Unsettling the Royal Proclamation of 1763: A Substantive Analysis of Section 25 of the Charter


  • James Collie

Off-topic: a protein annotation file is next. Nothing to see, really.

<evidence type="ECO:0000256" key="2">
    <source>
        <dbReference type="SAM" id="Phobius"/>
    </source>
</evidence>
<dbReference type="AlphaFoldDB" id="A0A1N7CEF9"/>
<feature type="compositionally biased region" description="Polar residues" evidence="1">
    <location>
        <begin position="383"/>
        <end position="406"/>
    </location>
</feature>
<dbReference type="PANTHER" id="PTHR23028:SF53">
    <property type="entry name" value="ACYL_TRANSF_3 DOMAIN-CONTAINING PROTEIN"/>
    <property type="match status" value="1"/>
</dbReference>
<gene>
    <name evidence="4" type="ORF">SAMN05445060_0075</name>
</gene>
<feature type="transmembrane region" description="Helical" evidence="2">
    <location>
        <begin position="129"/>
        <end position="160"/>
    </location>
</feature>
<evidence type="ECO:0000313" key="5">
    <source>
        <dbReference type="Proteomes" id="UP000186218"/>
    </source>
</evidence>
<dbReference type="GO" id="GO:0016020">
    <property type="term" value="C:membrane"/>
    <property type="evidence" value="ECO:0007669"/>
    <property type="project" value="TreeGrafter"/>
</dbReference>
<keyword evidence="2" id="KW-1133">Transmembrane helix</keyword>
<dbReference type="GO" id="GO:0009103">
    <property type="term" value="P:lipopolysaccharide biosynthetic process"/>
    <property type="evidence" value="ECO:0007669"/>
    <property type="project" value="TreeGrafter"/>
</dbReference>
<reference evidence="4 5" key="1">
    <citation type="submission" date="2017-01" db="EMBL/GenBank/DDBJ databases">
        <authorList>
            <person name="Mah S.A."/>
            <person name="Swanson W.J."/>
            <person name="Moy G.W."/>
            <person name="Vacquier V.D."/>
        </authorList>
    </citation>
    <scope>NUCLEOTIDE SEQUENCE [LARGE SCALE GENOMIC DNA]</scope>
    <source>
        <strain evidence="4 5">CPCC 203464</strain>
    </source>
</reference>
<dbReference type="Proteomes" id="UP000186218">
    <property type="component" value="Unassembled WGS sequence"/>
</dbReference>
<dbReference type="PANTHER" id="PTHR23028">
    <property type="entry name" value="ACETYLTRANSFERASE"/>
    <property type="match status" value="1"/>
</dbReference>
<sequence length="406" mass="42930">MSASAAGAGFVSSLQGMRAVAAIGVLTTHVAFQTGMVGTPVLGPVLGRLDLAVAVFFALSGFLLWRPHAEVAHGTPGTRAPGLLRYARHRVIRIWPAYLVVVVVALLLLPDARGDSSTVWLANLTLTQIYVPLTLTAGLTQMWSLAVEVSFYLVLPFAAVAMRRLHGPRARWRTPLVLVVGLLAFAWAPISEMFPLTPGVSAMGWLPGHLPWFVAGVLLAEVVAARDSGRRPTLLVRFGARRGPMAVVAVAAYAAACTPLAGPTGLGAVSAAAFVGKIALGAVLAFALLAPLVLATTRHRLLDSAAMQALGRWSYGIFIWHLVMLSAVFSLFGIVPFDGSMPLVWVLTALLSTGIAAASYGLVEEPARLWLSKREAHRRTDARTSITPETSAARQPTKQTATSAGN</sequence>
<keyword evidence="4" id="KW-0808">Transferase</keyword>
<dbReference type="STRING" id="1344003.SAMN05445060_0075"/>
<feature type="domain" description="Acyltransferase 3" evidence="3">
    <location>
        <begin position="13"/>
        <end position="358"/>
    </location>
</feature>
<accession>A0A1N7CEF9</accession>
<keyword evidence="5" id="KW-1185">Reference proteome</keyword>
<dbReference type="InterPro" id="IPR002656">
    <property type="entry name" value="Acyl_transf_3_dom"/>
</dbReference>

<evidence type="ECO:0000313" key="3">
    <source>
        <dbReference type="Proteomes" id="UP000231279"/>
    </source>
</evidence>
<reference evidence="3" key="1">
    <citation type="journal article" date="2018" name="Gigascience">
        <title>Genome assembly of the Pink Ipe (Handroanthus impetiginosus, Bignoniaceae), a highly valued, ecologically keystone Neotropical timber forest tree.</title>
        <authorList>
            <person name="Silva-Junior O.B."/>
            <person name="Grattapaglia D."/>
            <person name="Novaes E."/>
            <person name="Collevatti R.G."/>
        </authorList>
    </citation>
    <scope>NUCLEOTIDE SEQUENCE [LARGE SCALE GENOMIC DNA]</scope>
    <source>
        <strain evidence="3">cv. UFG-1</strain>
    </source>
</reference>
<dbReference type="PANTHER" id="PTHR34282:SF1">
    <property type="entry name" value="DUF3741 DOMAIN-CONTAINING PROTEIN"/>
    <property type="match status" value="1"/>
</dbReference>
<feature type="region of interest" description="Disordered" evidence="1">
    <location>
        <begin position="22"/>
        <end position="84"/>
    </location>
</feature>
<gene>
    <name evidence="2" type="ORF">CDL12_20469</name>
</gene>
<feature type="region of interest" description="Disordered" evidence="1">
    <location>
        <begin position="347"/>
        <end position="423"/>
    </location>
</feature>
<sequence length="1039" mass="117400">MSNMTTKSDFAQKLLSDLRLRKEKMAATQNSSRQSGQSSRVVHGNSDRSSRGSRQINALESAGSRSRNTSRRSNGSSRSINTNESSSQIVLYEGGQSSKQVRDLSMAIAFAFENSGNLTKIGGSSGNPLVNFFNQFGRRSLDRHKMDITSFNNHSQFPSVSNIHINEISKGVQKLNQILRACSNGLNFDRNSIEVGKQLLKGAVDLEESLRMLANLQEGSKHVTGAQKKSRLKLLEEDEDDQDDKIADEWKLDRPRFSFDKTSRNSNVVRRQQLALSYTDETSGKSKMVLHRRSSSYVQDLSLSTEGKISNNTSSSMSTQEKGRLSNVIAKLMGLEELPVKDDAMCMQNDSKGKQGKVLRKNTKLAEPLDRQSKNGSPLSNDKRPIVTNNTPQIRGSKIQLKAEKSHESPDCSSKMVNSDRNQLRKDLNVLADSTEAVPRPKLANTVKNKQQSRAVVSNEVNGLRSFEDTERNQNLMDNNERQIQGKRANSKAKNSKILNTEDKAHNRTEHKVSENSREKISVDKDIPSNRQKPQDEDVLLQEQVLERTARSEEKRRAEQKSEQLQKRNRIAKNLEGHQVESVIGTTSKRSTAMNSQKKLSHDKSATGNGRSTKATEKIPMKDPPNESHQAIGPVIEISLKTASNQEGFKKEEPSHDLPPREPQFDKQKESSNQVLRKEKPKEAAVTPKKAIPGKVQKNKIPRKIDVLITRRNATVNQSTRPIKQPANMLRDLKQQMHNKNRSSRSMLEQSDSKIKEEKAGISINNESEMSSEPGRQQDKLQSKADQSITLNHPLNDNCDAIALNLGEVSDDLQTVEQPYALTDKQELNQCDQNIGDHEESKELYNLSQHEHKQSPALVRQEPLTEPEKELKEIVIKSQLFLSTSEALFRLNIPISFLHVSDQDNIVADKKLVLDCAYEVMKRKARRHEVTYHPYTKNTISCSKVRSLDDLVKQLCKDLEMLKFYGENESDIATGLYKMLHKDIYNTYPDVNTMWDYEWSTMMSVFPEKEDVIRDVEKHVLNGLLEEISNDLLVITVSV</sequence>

The Canadian Charter of Rights and Freedoms has a significant impact on rights discourses in Canada. Section 25 of the Charter protects Aboriginal rights from infringements of the rights and freedoms endorsed elsewhere in the Charter. Section 25 also protects and codifies rights created by the Royal Proclamation of 1763. Despite this inclusion, Royal Proclamation rights have remained relatively undefined in the history of the Crown- Indigenous relationship. In this article, I investigate the content of Proclamation-based Aboriginal rights protected by section 25 by focusing on the Proclamation, the legislative development of section 25, and recent jurisprudence of section 25. I then take these insights and apply them to two recent Aboriginal rights cases: Rice v. Agence du revenu du Québec and Restoule v. Canada. In doing so, I problematize the argument of section 25 as a savings provision and argue that there is a disconnect created by section 25, as the legislative intent of these rights was for their content to be determined at a later date, and yet, they never were determined. Accordingly, if the settled interpretation of the Proclamation were to become unsettled, there could be an expansion of Aboriginal rights within Canada.